115Here we create a new raster with a width and height computed to maintain the same x and y resolution as r1_pg, fitting within the expected extent of the result (`relation_op->extent`). We then copy all of the geolocation information except for the offsets into the result from `pg_r1`. This means that the pixels will have the same x and y scale and the same rotation as `pg_r1`. There is no particular reason that this must be the case: `pg_r1` is merely a convenient source of resolution and rotation information which is likely to be of interest to the user. Any geotransform parameters will do, as long as `result` is big enough to cover the expected result area and is in the same projection/srid. The function could even be defined to accept an empty raster from the user, if they want control over the output.
     117The last step, `fit_raster_to_extent`, calculates and sets appropriate values for x and y offsets which position `result` in the extent of `relation_op`. With the location and alignment of `result` finalized, we then make it possible to query `relation_op` by the indices (pixel locations) of `result`. The constructor `sc_create_raster_aligned_collection` will add the `evaluateIndex` and `includesIndex` methods to any spatial collection. Again, this could be any spatial collection, including one which is derived from a purely geometric data type. The affect of this is to align the spatial collection to the grid defined by the provided raster.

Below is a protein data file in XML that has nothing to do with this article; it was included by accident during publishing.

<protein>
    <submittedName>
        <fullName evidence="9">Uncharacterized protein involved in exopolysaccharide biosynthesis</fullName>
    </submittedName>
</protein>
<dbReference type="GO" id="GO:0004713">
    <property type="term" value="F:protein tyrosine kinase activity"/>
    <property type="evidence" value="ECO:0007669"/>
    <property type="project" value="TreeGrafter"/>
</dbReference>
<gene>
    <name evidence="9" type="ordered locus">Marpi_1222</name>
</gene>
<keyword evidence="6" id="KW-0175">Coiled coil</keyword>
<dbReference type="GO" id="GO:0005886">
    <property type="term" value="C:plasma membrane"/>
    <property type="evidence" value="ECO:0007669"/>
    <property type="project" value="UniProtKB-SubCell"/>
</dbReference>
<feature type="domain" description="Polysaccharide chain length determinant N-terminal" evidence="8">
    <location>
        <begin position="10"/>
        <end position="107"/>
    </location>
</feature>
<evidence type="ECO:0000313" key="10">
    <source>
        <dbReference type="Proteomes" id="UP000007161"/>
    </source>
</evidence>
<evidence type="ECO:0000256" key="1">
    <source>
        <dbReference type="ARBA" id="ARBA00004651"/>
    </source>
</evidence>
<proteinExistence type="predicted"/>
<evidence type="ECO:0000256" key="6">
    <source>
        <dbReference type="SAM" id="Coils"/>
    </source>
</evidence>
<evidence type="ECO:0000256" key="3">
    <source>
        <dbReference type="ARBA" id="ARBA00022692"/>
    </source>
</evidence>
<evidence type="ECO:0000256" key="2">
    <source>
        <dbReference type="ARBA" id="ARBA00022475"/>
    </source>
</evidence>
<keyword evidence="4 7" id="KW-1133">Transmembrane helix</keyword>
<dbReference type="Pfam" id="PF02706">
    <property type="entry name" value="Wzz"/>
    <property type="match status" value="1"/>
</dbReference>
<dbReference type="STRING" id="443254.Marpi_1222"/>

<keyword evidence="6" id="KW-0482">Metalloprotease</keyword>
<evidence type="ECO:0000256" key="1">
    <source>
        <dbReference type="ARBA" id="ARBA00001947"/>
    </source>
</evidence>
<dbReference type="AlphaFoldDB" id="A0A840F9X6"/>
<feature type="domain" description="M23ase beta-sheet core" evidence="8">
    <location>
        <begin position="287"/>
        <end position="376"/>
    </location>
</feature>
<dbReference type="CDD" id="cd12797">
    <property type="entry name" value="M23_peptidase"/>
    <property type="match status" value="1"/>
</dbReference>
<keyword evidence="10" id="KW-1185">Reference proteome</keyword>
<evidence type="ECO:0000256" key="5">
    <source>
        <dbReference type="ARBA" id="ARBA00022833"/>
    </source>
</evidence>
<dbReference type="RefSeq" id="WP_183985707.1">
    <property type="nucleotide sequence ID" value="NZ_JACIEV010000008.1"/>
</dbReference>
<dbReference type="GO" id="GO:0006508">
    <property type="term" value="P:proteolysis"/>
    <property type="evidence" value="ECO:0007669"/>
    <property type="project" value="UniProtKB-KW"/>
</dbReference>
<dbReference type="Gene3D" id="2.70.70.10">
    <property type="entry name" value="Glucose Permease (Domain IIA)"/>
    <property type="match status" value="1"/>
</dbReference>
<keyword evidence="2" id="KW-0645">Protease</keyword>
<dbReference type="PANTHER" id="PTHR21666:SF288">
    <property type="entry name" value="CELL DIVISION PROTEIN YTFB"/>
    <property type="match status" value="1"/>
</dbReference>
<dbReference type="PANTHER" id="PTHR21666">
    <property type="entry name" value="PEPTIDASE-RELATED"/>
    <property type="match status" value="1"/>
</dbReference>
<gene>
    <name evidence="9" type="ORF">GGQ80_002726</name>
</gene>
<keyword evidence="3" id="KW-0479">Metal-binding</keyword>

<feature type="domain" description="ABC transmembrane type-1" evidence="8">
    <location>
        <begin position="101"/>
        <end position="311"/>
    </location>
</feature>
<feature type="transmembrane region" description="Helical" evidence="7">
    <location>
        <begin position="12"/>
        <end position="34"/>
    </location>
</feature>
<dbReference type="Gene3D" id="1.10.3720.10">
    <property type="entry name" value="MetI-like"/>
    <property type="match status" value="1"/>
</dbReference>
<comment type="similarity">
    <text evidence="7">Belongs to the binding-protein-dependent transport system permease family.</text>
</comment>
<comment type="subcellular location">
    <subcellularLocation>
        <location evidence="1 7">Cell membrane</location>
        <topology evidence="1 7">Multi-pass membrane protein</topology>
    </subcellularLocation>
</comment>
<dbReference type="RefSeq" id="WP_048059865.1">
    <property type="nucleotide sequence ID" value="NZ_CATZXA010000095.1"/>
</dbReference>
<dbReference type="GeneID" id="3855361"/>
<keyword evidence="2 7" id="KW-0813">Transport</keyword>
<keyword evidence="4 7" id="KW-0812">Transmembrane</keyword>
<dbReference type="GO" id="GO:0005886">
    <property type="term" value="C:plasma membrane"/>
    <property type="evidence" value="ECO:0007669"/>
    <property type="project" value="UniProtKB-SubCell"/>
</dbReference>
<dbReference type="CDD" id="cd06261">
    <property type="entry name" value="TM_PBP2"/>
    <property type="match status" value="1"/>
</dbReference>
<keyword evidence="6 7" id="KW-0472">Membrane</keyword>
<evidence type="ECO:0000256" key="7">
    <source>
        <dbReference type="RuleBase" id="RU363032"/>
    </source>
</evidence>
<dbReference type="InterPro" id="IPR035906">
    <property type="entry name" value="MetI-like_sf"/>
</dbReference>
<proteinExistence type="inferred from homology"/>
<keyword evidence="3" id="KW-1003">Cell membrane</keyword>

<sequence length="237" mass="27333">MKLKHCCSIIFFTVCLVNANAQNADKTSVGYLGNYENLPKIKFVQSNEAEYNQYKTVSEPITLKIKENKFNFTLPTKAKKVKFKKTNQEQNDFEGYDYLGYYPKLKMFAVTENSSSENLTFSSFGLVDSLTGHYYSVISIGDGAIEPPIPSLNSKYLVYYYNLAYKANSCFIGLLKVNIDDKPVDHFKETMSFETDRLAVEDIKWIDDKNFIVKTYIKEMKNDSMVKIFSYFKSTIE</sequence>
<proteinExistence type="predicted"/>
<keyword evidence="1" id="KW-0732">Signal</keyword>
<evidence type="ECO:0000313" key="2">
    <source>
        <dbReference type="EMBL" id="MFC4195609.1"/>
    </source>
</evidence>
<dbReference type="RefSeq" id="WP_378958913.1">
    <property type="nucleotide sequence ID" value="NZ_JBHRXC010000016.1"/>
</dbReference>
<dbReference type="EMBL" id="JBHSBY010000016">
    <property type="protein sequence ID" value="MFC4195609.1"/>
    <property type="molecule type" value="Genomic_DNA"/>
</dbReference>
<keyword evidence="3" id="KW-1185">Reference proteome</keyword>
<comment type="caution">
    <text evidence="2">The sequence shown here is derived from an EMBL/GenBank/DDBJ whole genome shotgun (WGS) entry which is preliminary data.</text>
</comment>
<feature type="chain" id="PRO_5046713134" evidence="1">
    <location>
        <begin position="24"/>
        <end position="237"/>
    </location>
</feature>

119Finally, we get to the meat of any and all operations which return a raster filled with values: generating a value for every pixel with `sc_sampling_engine`. This is the topic of the next section. Note that in this section, we defined the geometry, but the raster itself is empty (meaning that it has no bands defined.)
     121== Sampling a spatial collection ==
     123Now we have a way to generate values and we have a grid of points. These two come together in `sc_sampling_engine`. This function will create the appropriate number of new bands if necessary, but it can use existing bands if they are present. The only constraint is that the number of bands in the result raster must be the same as the number of elements returned by the spatial collection when it is asked for a value.
     125Again, this code is written entirely against the spatial collection interface. This same sampling engine could be re-used to "rasterize" any spatial collection, including a wrapper around a single geometry which only returns two values: inside or outside.
     127In the preliminaries, we have checked to ensure that the proper number of bands exist to receive data (or we have created them). We have also initialized a nodata ''vector'' (not a single nodata value). This is necessary because if the collection does not include a particular point, each band of the raster must still have a value set. The nodata vector allows for the possibility that different bands might have different nodata values. After these preliminaries, we have :
     131        /* now sample the raster */
     132        sample_pt = lwpoint_make2d(SRID_UNKNOWN, 0,0) ;
     133        for (j=0; j<height; j++) {
     134                for (i=0; i<width; i++) {
     135                        int band_num ;
     136                        VALUE *store_val ;
     138                        /* set up the sample point */
     139                        sample_pt_p4d.x = i ;
     140                        sample_pt_p4d.y = j ;